Dr Peter Griggs, RGSQ will entice us into Taking the Waters in his lecture about the mineral springs and health tourism in Queensland.
Peter is a “mostly retired” university lecturer, currently teaching part-time in The University of Queensland’s School of Earth and Environmental Sciences. He has had a long interest in geographical and historical inquiry, having completed a Bachelor of Arts with Honours in Geography and PhD in historical geography during the 1980s. Peter was previously an Associate Professor in Geography at James Cook University, having moved to Far North Queensland in 1991 when he was appointed the foundation lecturer in human geography at the newly established Cairns Campus of James Cook University. As a historical geographer, Peter has focussed on reconstructing geographies of past periods, using historical methods of inquiry, especially archival sources.
Peter is the author of the RGSQ’s centenary history, A Dream in Trust (1985) and has published extensively in agricultural and environmental geography and history. One of his major works is Global Industry, Local Innovation: The History of Cane Sugar Production in Australia, 1820-1995 (Peter Lang, 2011). During 2014, Peter was a Harold White Research Fellow at the National Library of Australia, undertaking research into tea in Australia. This research forms the basis of Peter’s latest book, “Billy cans and brews: a social an economic history of tea in Australia” (Cambridge Scholars Press, forthcoming). Since returning to Brisbane in late 2016, Peter has been leading a small team of volunteers who are creating the Society’s archives. He and his wife Tracey have three adult children, although none drink tea, but they all enjoy travelling, especially overseas, just like their parents.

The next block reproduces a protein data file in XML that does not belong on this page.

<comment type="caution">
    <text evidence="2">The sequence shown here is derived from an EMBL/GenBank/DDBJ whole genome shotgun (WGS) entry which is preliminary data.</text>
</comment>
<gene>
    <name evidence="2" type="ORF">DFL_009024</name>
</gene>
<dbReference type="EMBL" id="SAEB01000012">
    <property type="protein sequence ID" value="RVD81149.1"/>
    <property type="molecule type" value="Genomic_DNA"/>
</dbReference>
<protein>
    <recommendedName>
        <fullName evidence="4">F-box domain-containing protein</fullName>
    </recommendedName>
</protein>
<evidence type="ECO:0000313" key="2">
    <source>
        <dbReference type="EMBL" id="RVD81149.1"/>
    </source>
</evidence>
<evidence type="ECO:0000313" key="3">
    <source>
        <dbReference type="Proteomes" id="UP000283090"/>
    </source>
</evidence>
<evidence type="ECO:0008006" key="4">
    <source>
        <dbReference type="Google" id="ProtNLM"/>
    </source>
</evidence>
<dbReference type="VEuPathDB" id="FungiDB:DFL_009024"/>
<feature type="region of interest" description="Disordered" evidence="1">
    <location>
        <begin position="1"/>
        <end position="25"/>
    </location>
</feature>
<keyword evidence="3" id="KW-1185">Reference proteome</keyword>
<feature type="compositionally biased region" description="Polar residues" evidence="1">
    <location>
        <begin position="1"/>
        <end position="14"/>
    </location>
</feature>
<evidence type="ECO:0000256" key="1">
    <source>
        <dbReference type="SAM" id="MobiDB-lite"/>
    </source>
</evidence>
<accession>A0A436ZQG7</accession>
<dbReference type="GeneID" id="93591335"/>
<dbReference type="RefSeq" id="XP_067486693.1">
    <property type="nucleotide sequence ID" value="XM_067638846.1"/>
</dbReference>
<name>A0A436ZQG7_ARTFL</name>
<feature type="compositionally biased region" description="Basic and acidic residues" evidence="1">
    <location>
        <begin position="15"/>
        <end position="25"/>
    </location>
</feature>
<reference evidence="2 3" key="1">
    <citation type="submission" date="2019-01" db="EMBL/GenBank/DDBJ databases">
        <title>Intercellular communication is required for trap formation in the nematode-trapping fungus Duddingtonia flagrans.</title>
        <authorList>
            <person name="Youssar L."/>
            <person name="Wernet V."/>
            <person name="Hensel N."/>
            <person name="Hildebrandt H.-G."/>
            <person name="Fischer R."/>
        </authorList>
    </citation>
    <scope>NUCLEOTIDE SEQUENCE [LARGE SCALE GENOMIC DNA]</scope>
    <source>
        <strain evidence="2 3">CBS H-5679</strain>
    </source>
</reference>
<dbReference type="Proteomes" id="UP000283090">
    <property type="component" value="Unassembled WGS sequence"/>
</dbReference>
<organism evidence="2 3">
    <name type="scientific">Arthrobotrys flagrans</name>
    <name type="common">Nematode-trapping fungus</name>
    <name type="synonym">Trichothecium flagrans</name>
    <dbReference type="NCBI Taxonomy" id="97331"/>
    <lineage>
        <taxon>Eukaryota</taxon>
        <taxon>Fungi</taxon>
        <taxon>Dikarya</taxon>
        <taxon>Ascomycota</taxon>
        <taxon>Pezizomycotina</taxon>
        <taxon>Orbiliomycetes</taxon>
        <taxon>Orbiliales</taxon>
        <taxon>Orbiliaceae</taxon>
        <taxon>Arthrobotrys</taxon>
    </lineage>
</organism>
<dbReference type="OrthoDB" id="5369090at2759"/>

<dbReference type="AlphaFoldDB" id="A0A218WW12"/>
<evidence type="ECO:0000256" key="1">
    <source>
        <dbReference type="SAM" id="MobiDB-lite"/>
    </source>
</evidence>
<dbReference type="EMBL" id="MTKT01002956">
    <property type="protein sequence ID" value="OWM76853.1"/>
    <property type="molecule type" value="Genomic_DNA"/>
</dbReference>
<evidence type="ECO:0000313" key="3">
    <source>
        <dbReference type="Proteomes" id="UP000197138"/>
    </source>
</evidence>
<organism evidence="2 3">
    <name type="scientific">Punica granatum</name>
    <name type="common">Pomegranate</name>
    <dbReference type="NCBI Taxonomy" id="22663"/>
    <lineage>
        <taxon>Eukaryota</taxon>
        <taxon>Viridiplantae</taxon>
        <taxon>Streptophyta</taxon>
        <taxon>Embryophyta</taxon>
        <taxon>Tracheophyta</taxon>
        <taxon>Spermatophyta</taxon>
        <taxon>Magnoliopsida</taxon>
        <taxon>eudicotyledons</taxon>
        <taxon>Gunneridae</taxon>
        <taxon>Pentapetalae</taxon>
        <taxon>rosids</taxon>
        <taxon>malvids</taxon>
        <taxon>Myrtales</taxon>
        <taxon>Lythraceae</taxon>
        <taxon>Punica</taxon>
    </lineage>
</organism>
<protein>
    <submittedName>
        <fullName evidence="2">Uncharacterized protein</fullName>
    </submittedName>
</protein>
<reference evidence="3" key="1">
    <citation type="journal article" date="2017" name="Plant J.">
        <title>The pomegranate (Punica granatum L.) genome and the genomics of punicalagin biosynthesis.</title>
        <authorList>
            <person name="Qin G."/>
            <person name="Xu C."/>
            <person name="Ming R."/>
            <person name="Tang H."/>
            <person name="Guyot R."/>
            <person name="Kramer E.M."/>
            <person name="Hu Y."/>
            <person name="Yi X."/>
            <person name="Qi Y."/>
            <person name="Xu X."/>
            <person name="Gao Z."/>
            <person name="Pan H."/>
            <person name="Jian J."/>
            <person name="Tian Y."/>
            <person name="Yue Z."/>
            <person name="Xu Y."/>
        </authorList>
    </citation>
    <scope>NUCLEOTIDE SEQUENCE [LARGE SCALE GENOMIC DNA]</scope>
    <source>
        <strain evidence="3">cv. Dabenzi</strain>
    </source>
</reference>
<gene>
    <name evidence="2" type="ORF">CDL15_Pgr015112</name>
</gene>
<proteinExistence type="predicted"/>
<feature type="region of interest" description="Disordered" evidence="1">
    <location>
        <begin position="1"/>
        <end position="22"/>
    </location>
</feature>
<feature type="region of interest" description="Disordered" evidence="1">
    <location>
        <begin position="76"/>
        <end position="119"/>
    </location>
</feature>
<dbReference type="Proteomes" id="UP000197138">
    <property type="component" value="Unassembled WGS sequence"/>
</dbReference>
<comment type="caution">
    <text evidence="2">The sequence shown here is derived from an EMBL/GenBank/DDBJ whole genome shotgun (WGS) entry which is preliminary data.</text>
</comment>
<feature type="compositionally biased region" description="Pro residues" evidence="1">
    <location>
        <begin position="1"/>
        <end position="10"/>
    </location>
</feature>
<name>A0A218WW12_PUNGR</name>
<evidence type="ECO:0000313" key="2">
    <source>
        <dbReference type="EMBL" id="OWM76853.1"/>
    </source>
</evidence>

Presentation: Between 1870 and 1950, thousands of Australians engaged in a very ancient practice known as ‘taking the waters’ or hydrotherapy. They consumed and/or bathed in water high in mineral content that was associated with mineral springs or particular artesian bores.
This presentation identifies the six main places in Queensland which were the focus of health tourism involving mineral-laden waters: Innot Hot Springs; Helidon; Muckadilla; Aramac; Barcaldine and Dalby.
Between 1880 and 1950, these towns were visited by thousands of visitors, some invalids, seeking relief from various medical complaints, including tuberculosis, rheumatism, arthritis, gout, insomnia and digestive problems. At each locality, infrastructure such as hand pumps, bathing pools, bath-houses and accommodation houses were built to cater for the visitors. Interest in ‘taking the waters’ wanes in Queensland after the rise of new drug cures and physiotherapy during the 1950s. However, continued belief in the healing power of water high in mineral content has ensured that the spa era has never really ended in Australia. Today, tourists still soak themselves in the mineral waters at Innot Hot Springs and the hot artesian bore waters at Mitchell, Bedourie and Quilpie (Queensland), Moree, Lightning Ridge (New South Wales) and Daylesford-Hepburn (Victoria).
Barcaldine’s mineral water baths, c. 1910. “Barcaldine is noted for its mineral baths” (Commonwealth Illustrated Directory (Qld. Edition.), 1934-35, p. 11). Source: Image courtesy of State Library of Queensland